This herbal from South Africa is brewed like tea, and tastes similar, but comes from an entirely different plant. This low, grassy shrub is totally caffeine free, and has been making headlines lately for being unusually healthy. The name, by the way, is pronounced Roy-boss. Feel free to practice saying it in your own home. We have a lot of requests for Reebus tea, Ryebus tea, and especially Rubious tea. We understand what you mean, but if you want to impress your friends with how much you know about tea, correct pronunciation is key.
This tea was traditionally consumed in South Africa, by the Khoisan tribe (whose other claim to fame is a language heavily featuring clicking noises). When the British colonized South Africa, they were amazed to find the locals enjoying a drink similar to their own tea. Due to the fact that rooibos was native to the area, and tea plants had a bit of a hard time growing there, European colonists adopted rooibos tea. During WWII, when Japan and China both became unreliable sources of tea, South Africa began to export it’s rooibos, to fill in the gap.
In 1968, a woman named Annique Theron found that rooibos was immensely helpful for her child, who suffered from terrible colic. It should be noted that South African mothers had already been doing this for centuries, but Annique was the first person to ever write a book about it. While even less solid research has been done into verifying the health benefits of rooibos that has been done into camellia sinensis (the plant that true tea comes from), it has since made waves as an anti-aging miracle, natural anti-inflammatory, and a cure for liver damage.
While rooibos is a severely under-studied herb, we do know a few things for certain about it.
In one study (conducted on rats, and not people), rooibos tea helped prevent liver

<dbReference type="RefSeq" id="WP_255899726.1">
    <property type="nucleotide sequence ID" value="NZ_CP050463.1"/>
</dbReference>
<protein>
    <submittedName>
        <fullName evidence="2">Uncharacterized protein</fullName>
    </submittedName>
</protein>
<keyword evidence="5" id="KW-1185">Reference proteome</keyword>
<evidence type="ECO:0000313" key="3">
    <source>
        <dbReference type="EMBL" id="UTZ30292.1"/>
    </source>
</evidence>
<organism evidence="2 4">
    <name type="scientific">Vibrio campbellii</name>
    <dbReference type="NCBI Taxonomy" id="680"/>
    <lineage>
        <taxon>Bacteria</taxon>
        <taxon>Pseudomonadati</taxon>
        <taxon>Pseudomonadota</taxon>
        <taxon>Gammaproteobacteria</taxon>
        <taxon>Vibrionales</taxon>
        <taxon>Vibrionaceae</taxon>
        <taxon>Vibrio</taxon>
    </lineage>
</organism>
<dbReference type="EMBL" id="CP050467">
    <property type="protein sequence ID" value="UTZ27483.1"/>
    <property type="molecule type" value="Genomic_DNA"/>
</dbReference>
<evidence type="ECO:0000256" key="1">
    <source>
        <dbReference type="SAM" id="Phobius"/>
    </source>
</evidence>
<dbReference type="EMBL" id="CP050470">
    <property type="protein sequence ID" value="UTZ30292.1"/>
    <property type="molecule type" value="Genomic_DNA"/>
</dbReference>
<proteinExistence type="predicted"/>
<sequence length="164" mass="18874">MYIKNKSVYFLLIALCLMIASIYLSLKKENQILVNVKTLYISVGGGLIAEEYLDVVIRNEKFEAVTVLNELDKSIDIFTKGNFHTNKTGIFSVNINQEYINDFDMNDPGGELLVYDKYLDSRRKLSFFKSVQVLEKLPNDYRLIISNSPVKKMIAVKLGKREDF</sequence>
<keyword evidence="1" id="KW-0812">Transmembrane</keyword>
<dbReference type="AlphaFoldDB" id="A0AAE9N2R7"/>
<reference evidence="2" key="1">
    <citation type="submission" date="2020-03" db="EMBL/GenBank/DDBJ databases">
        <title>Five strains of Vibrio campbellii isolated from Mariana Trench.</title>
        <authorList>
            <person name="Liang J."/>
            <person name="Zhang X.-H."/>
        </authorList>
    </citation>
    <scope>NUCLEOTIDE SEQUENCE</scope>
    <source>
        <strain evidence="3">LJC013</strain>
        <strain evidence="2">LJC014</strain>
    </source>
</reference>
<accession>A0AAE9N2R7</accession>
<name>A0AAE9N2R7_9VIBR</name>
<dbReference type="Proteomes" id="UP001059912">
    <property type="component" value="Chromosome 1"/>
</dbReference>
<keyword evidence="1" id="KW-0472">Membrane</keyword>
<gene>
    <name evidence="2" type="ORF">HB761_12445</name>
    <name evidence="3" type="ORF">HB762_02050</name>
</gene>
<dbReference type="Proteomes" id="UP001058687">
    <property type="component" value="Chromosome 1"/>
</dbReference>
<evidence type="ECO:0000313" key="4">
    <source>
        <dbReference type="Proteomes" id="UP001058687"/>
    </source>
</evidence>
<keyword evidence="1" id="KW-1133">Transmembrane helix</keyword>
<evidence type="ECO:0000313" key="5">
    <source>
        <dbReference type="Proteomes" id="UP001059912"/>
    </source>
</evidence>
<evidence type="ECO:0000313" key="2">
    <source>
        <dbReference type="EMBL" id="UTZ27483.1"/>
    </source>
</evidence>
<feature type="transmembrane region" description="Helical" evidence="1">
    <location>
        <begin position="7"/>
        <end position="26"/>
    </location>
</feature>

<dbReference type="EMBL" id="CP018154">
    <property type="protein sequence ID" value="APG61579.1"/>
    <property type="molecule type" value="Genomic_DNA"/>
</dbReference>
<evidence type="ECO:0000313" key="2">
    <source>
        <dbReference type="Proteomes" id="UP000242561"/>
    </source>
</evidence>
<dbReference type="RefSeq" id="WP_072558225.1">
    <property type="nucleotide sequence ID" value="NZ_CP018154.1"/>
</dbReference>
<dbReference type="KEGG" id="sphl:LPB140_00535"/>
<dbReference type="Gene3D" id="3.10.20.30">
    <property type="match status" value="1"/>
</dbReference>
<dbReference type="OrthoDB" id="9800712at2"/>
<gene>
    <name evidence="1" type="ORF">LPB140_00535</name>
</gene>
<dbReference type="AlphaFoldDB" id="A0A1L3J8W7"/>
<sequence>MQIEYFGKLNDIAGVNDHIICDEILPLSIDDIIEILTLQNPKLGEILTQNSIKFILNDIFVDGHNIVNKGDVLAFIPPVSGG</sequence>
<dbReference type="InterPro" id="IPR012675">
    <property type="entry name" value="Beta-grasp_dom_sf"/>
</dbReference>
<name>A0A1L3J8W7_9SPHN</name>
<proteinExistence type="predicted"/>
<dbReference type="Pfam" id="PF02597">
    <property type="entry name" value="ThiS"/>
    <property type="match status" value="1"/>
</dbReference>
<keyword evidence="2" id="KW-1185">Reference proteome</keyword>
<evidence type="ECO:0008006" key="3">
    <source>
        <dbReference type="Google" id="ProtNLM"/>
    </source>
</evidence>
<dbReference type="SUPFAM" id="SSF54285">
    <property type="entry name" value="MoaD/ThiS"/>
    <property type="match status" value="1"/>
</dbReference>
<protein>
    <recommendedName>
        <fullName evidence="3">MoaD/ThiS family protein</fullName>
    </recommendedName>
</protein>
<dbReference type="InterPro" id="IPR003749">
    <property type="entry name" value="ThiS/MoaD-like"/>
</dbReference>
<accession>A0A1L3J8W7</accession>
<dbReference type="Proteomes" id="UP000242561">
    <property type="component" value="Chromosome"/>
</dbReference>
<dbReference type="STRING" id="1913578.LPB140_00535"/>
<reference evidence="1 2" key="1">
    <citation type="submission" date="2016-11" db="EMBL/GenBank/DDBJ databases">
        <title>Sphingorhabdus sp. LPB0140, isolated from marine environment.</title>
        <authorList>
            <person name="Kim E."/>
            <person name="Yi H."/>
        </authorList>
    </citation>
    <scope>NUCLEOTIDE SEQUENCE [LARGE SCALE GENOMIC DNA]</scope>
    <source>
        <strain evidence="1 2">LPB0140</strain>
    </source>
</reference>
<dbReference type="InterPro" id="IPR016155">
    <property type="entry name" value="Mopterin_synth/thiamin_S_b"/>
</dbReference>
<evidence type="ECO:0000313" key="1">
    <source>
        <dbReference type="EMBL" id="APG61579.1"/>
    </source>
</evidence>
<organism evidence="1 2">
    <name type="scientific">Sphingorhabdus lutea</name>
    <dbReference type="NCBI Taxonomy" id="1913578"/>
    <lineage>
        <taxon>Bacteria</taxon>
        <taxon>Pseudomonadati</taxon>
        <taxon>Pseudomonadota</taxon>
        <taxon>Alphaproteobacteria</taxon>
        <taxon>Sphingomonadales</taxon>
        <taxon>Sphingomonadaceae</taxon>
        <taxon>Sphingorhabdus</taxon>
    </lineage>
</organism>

damage. These rats were treated with a chemical that caused massive liver damage. Some rats were given rooibos, and some rats were not. The livers of the rats given rooibos tea tended to be less damaged at the end of the study than the rats who were not. While you may not be a rat being fed CCl₄, this information may still ring as somehow applicable. If you’re feeling up to a little bio-chemistry today, that study can be found here: http://www.biomed.cas.cz/physiolres/pdf/52/52_461.pdf
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I meant to make a joke about the government controlling our minds by putting fluoride in the water supply, but it’s a slow Wednesday afternoon, and I just wasn’t feeling it. Know, however, that when you share this tea with your friends, and are talking about how much you know about it, that all of the elements for a great joke about conspiracy theories are here, just waiting to be processed into a joke.
I have a friend with jaw pain from an old injury, and I myself tend to get headaches. Both of us drink rooibos for it. Rooibos contains quercetin, a natural anti-inflammatory. It’s a little like if aspirin were a delicious, warm cup of tea, rather than a pill that’s hard on your liver. Don’t listen to me, though. I’m just a blogger on the internet. Listen to these nice folks at the University of Maryland, instead: http://umm.edu/health/medical/altmed/supplement/quercetin
Rooibos is low in tannins. Tannins are what make tea bitter. Rooibos also has a subtle, earthy flavor which can easily be flavored in a variety of ways. My personal favorite is Caramel Rooibos, a subtly sweet tea. The same plant, however, can be made into the fruity African Autumn, the the spiced Chai Rooibos, or Chocolate Mint Rooibos, which tastes remarkably like a thin mint cookie.
Enjoy Rooibos, Tell us in the Comments below. Ever been to South Africa? Tell us about the Rooibos you drank there. Thanks
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